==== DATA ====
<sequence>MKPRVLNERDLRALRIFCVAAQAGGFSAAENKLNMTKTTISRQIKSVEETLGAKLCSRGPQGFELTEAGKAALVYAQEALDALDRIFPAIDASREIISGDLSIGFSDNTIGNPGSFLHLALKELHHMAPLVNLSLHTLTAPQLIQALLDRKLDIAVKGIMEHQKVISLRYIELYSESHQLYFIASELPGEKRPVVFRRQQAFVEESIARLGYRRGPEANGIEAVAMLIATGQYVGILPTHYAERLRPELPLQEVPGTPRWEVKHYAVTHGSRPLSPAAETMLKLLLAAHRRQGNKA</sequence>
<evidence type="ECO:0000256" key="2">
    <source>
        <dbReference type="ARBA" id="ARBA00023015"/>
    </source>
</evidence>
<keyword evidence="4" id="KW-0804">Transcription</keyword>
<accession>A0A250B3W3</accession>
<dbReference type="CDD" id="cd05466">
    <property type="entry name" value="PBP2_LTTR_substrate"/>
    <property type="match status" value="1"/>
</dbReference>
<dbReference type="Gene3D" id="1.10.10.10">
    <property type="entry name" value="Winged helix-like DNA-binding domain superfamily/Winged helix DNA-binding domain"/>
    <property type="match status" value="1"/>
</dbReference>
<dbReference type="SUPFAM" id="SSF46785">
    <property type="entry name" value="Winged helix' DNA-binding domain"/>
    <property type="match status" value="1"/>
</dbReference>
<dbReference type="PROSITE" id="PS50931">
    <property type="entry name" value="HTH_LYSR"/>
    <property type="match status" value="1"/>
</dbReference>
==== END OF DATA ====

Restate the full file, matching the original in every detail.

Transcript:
<sequence>MKPRVLNERDLRALRIFCVAAQAGGFSAAENKLNMTKTTISRQIKSVEETLGAKLCSRGPQGFELTEAGKAALVYAQEALDALDRIFPAIDASREIISGDLSIGFSDNTIGNPGSFLHLALKELHHMAPLVNLSLHTLTAPQLIQALLDRKLDIAVKGIMEHQKVISLRYIELYSESHQLYFIASELPGEKRPVVFRRQQAFVEESIARLGYRRGPEANGIEAVAMLIATGQYVGILPTHYAERLRPELPLQEVPGTPRWEVKHYAVTHGSRPLSPAAETMLKLLLAAHRRQGNKA</sequence>
<evidence type="ECO:0000256" key="2">
    <source>
        <dbReference type="ARBA" id="ARBA00023015"/>
    </source>
</evidence>
<keyword evidence="4" id="KW-0804">Transcription</keyword>
<accession>A0A250B3W3</accession>
<dbReference type="CDD" id="cd05466">
    <property type="entry name" value="PBP2_LTTR_substrate"/>
    <property type="match status" value="1"/>
</dbReference>
<dbReference type="Gene3D" id="1.10.10.10">
    <property type="entry name" value="Winged helix-like DNA-binding domain superfamily/Winged helix DNA-binding domain"/>
    <property type="match status" value="1"/>
</dbReference>
<dbReference type="SUPFAM" id="SSF46785">
    <property type="entry name" value="Winged helix' DNA-binding domain"/>
    <property type="match status" value="1"/>
</dbReference>
<dbReference type="PROSITE" id="PS50931">
    <property type="entry name" value="HTH_LYSR"/>
    <property type="match status" value="1"/>
</dbReference>